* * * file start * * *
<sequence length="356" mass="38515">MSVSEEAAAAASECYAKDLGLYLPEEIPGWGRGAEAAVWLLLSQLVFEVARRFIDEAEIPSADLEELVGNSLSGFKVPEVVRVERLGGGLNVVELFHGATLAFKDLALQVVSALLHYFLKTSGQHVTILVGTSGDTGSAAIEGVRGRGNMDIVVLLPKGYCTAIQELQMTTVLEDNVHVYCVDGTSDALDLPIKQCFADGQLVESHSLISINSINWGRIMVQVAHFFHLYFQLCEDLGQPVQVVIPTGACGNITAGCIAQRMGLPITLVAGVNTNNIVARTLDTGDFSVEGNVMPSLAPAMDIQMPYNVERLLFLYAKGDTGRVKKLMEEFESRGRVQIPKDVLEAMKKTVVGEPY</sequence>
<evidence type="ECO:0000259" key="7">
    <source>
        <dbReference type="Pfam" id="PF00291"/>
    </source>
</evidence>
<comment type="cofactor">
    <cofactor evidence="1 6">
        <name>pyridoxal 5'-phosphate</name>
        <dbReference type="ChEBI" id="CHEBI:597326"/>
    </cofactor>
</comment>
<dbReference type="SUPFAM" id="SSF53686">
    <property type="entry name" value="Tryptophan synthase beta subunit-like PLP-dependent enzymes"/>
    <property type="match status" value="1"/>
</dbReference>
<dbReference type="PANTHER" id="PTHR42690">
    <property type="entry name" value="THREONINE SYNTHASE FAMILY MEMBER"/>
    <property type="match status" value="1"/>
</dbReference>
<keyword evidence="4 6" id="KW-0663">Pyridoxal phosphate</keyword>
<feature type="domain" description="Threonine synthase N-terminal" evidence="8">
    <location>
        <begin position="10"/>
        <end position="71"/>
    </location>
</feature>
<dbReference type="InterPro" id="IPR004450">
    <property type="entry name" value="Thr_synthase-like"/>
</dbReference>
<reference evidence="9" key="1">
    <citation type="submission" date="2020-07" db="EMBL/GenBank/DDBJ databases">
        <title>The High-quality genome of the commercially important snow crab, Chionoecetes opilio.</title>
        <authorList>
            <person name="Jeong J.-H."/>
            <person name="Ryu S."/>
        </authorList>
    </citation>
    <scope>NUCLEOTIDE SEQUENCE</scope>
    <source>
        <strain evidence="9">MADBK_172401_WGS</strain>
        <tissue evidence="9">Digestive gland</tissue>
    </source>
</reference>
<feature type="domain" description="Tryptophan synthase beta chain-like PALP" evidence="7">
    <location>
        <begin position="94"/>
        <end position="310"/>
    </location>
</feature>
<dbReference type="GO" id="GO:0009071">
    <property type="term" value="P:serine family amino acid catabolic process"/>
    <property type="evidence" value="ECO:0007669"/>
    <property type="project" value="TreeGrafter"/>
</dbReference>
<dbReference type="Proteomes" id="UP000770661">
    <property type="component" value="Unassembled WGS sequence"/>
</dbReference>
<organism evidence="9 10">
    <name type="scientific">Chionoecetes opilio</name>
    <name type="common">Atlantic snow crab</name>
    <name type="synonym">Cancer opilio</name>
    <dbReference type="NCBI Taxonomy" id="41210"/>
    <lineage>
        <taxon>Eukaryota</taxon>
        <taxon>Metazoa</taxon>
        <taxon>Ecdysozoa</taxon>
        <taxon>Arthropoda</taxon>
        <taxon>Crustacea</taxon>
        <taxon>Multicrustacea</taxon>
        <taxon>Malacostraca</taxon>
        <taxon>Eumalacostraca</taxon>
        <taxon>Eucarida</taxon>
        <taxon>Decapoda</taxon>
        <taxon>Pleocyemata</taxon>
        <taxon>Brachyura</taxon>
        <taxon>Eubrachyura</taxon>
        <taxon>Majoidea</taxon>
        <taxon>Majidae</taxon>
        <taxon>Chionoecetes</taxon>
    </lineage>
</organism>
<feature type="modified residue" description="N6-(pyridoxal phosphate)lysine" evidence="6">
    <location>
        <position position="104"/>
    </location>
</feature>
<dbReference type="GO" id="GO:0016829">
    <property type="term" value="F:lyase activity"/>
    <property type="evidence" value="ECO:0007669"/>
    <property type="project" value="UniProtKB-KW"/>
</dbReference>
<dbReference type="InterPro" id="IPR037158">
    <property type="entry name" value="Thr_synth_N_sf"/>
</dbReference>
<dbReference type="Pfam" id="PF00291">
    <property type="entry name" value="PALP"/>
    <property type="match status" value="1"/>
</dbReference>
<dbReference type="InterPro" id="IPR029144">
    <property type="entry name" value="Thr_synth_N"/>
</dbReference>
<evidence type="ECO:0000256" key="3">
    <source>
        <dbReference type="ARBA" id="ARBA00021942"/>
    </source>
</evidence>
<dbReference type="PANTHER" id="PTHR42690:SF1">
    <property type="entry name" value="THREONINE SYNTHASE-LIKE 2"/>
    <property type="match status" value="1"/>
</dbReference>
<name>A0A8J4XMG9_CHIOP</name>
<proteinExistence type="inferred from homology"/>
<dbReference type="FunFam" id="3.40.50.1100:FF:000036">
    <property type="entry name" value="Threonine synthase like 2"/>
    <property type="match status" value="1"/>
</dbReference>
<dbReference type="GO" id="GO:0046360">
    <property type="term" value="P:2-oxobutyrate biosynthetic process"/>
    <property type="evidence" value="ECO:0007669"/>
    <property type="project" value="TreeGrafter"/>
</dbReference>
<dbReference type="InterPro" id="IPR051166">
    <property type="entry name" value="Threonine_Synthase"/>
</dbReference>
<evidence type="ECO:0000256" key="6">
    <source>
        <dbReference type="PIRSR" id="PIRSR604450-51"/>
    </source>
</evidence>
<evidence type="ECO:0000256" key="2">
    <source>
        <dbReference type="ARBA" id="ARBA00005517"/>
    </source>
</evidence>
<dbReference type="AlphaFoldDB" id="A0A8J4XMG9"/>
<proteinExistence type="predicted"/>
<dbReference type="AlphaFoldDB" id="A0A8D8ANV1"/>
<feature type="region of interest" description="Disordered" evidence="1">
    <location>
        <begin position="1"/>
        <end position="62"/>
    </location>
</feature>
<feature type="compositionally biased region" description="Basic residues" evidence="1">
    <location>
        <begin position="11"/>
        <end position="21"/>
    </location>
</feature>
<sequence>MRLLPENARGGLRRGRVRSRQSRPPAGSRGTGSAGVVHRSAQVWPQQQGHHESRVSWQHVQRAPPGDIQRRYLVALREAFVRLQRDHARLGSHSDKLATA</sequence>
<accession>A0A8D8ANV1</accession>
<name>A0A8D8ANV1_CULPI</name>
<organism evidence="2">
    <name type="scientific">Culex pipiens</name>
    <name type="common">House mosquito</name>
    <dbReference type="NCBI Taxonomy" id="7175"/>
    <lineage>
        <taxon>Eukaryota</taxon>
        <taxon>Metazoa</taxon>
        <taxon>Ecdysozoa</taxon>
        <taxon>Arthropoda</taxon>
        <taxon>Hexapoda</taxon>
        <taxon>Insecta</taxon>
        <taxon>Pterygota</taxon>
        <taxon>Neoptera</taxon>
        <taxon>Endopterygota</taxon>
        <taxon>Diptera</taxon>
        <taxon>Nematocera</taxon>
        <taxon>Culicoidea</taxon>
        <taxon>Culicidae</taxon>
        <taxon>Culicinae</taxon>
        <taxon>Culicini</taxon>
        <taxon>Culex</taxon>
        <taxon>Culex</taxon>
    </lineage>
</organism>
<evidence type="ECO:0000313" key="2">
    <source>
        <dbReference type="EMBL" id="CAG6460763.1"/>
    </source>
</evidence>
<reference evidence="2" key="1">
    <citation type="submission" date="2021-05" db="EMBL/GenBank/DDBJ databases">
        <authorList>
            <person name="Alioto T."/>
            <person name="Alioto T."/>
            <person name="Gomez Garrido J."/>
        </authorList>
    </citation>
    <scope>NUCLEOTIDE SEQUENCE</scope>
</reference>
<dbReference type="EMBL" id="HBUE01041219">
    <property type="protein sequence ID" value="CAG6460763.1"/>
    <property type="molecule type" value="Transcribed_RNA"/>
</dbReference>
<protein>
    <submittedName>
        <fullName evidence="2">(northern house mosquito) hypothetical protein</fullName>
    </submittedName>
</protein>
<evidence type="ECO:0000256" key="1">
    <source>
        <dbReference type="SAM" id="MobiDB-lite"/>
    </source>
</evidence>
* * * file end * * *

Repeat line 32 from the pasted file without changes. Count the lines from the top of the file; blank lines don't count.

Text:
    <citation type="submission" date="2020-07" db="EMBL/GenBank/DDBJ databases">